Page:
Let’s talk about Lowell. For those of you who don’t know, it’s thirty years since Lowell George (singer,songwriter and exceptional guitarist of Little Feat) died. He had just released his, much anticipated and ultimately slightly disappointing, solo album. Don’t get me wrong here – that solo album was disappointing only because of the mountain of expectations we had assembled – for any one else it would have been a triumph.
The thirty years thing has been a bit of a sore point with me. I have felt that no one on this side of the Atlantic has quite understood how hugely influential he was and up until now there has been no real tribute to mark the anniversary. Let me take you back. …..I’m in Bruce’s record shop in Reform St. in Dundee and I get chatting about Little Feat. They’ve been playing concerts to do with The Last Record Album in London. One of the staff knew a bloke who’d met a guy who had been there – that was enough back then – it had been brilliant. 4 hours. That’s what the bloke behind the counter told me – 4 hours. I pondered these things in my heart. There was no internet, no fanzines and the only printed blurb I had on Little Feat was a handout Warners had put in one of the sleeves. I kept in that sleeve and it’s probably still there.
In 1976 Little Feat were added to the bill of The Who concert at Celtic Park in Glasgow. This meant that my mum’s mini would be borrowed and four of us would chip in petrol money and do the 80 miles to be at the event. From memory there had been Chapman-Whitney street walkers, The Outaws, Little Feat and The Sensational Alex Harvey band all on before the The Who. Little Feat were everything I’d hoped. Odd, charming and completely cooler than anything else on the bill……and nicely bemusing to the drunken rock audience who slept their way through the Feat’s set. To me however it was really all about Lowell. He was chubby, beardy but magnetically charismatic and his voice soared plaintively around the old football ground. This, even I understood, was a significant moment; it was to be the only time I’d see him. Three years later he was gone.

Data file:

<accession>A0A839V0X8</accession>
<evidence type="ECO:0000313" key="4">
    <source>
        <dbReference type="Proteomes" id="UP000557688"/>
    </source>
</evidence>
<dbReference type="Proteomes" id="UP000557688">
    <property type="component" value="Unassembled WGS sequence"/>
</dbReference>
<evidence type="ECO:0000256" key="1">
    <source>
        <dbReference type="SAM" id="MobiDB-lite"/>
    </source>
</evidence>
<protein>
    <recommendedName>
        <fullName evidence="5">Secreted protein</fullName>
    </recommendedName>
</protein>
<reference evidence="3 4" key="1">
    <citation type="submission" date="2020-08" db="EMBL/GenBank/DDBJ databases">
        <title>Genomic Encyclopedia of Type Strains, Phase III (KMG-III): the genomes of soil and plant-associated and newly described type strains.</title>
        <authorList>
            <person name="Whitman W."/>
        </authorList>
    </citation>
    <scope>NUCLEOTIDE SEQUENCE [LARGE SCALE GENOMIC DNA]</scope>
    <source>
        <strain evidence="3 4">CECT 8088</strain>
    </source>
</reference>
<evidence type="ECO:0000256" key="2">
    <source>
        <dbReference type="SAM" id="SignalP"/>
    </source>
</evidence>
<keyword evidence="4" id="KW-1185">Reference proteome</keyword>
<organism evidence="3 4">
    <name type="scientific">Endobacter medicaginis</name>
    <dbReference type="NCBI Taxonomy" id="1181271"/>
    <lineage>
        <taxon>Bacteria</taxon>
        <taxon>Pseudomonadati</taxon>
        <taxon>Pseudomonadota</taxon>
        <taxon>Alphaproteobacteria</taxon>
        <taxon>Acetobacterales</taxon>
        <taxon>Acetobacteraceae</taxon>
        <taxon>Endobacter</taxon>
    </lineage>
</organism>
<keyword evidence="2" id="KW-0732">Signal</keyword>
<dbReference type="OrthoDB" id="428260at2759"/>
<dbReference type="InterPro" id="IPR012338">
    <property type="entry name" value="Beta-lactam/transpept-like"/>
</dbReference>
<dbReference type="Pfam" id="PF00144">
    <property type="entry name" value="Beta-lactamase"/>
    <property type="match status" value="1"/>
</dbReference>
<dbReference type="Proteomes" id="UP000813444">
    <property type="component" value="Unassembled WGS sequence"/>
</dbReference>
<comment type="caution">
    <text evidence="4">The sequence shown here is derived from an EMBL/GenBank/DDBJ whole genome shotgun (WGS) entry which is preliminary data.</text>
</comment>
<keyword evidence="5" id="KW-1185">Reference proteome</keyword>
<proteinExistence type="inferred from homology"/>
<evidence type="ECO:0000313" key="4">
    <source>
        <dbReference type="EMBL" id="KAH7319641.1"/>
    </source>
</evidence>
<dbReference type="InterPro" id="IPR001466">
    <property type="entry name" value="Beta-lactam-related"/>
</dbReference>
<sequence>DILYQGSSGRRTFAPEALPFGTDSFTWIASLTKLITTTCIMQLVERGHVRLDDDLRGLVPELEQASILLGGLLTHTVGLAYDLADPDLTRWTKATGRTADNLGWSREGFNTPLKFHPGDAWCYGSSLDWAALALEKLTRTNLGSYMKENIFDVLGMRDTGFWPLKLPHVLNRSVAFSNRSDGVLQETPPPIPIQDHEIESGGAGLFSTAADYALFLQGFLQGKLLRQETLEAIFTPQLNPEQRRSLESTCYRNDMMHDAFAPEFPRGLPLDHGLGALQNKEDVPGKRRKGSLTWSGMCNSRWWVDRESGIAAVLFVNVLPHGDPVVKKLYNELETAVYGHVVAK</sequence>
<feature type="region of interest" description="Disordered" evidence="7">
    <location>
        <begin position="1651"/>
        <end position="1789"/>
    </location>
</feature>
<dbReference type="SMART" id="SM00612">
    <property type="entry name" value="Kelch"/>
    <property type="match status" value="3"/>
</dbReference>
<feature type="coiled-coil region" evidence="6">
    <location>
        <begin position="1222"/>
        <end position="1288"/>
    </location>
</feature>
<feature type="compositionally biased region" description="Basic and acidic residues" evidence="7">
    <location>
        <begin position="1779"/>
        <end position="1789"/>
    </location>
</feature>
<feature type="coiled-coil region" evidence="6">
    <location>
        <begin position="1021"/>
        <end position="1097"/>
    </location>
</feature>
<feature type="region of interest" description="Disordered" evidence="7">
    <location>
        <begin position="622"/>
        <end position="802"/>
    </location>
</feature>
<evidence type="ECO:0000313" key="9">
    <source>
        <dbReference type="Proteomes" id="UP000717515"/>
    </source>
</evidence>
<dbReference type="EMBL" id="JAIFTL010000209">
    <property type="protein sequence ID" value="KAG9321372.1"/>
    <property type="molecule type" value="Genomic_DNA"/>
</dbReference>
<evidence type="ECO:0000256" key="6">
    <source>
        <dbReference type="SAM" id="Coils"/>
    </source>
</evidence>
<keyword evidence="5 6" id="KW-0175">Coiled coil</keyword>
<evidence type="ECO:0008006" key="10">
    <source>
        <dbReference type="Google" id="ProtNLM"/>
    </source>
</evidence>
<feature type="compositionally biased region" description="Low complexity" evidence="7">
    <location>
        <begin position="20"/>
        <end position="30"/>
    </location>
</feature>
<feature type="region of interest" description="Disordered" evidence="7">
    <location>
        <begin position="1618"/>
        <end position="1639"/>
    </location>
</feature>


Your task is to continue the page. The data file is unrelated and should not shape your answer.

Cut to 1988 and we’re at The Town and Country Club in London. Deacon Blue are in the studio cutting our 2nd album and we take a night off to go see the reformed Little Feat with the new singer Freddy Tacket – an old friend and co writer for the band. The show is good but there is a huge hole at the front of the stage and I realise as the new Little Feat establishes itself this will be the first and last time I go to see them too.
It’s 1995 and we’re in a studio in Los Angeles. Across the road is a little A&R hang out called Gengis Cohen’s attached to the Chinese/Jewish restaurant of the same name. On the bill, Load featuring Inara George, Lowell’s only child. We had to see it. The band is odd, slightly off centre with a guitarist who should really be sacked before the set is completed if there is any justice in rock. Inara was brilliant. With the dark good looks of her father and the beautiful rounded voice I feel sure her next project will be better. I am happy just to be there to see her play and think about the joy her father has brought me.
So that is what we are doing on Tuesday. Celebrating Lowell. 30 years on from his death the AMA awards (about which we spoke last week) ended up with an all-star jam around Lowell’s great southern anthem – Dixie Chicken. We too will pay our respects.
I’ve put up a couple of great Lowell links.
This is a song we won’t get time to play on Tuesday from the same summer as the gig I mentioned.
Also Richmond Fontaine in session. Richmond Fontaine are the band of Willie Vlautin – guitarist,song writer novelist and lead singer to RF. This is a great session and wonderful interview with a band who (on their 9th album) are right on top of their game. Don’t miss it.
Thanks, I’ll Eat It Here was once described as having “charming inconsistency” which is probably a good description!
I think I mentioned this last year but Jackson Browne has a magnificent song which he wrote in trinute to Lowell George called “Of Missing Persons”, rarely performed by Jackson but he did perform it solo on the piano at GRCH on the I’m Alive tour. Your Bright Baby Blues by Jackson has Lowells signature slide playing and wonderful harmony vocals.
I have to confess to being somewhat ignorant of much of Little Feat’s catalogue, so tonight will be (another, and probably expensive!) great education for me. Looking forward to it.
I’ve been a singer/songwriter/guitarist for over 40 years now, and I can say without reservation that Lowell George is well within my top 5 influences over the years. From the first time I heard him sing on Sailin’ Shoes, his melodic, expressive vocals have given me goose bumps many times. I believe him to be the one of the most under-rated, under-recognized blues singers of the 2nd half of the 20th century. He should have his own room in the Rock and Roll Hall of Fame. Just look at the list of well-known musicians who helped him record Little Feat albums, and you’ll realize how much respect he had within the business. Even now as I listen to him sing “Roll Um Easy”, the hairs stand up on the back of my neck, it is so perfect, yet so easily, even lazily sung. Lowell George will have a legacy for those of us who have been moved by his music.